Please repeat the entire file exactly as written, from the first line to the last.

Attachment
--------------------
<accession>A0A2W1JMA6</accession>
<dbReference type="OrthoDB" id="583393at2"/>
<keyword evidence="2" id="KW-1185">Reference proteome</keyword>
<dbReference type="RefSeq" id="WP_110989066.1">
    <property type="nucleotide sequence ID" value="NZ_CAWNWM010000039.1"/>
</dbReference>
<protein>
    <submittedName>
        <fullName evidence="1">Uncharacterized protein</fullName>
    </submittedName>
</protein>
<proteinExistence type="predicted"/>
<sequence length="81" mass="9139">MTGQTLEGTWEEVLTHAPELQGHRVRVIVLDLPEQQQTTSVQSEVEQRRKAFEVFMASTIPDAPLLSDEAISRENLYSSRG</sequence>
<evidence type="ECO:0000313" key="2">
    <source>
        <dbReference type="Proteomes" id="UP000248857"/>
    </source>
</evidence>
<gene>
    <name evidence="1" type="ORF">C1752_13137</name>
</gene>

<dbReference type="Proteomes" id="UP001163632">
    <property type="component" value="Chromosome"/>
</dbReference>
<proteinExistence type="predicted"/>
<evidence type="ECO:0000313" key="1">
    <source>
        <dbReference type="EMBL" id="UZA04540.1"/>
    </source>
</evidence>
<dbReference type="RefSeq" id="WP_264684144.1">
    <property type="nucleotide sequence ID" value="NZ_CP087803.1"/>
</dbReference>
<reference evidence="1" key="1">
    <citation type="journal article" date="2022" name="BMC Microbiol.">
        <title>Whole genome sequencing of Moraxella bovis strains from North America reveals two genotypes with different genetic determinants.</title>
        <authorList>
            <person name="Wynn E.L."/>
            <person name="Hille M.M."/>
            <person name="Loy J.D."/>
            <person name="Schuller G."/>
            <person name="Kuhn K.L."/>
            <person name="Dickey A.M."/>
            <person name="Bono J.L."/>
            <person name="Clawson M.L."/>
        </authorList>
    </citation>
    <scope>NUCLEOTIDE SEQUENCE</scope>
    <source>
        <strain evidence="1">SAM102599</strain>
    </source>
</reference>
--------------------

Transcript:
<accession>A0A2W1JMA6</accession>
<dbReference type="OrthoDB" id="583393at2"/>
<keyword evidence="2" id="KW-1185">Reference proteome</keyword>
<dbReference type="RefSeq" id="WP_110989066.1">
    <property type="nucleotide sequence ID" value="NZ_CAWNWM010000039.1"/>
</dbReference>
<protein>
    <submittedName>
        <fullName evidence="1">Uncharacterized protein</fullName>
    </submittedName>
</protein>
<proteinExistence type="predicted"/>
<sequence length="81" mass="9139">MTGQTLEGTWEEVLTHAPELQGHRVRVIVLDLPEQQQTTSVQSEVEQRRKAFEVFMASTIPDAPLLSDEAISRENLYSSRG</sequence>
<evidence type="ECO:0000313" key="2">
    <source>
        <dbReference type="Proteomes" id="UP000248857"/>
    </source>
</evidence>
<gene>
    <name evidence="1" type="ORF">C1752_13137</name>
</gene>

<dbReference type="Proteomes" id="UP001163632">
    <property type="component" value="Chromosome"/>
</dbReference>
<proteinExistence type="predicted"/>
<evidence type="ECO:0000313" key="1">
    <source>
        <dbReference type="EMBL" id="UZA04540.1"/>
    </source>
</evidence>
<dbReference type="RefSeq" id="WP_264684144.1">
    <property type="nucleotide sequence ID" value="NZ_CP087803.1"/>
</dbReference>
<reference evidence="1" key="1">
    <citation type="journal article" date="2022" name="BMC Microbiol.">
        <title>Whole genome sequencing of Moraxella bovis strains from North America reveals two genotypes with different genetic determinants.</title>
        <authorList>
            <person name="Wynn E.L."/>
            <person name="Hille M.M."/>
            <person name="Loy J.D."/>
            <person name="Schuller G."/>
            <person name="Kuhn K.L."/>
            <person name="Dickey A.M."/>
            <person name="Bono J.L."/>
            <person name="Clawson M.L."/>
        </authorList>
    </citation>
    <scope>NUCLEOTIDE SEQUENCE</scope>
    <source>
        <strain evidence="1">SAM102599</strain>
    </source>
</reference>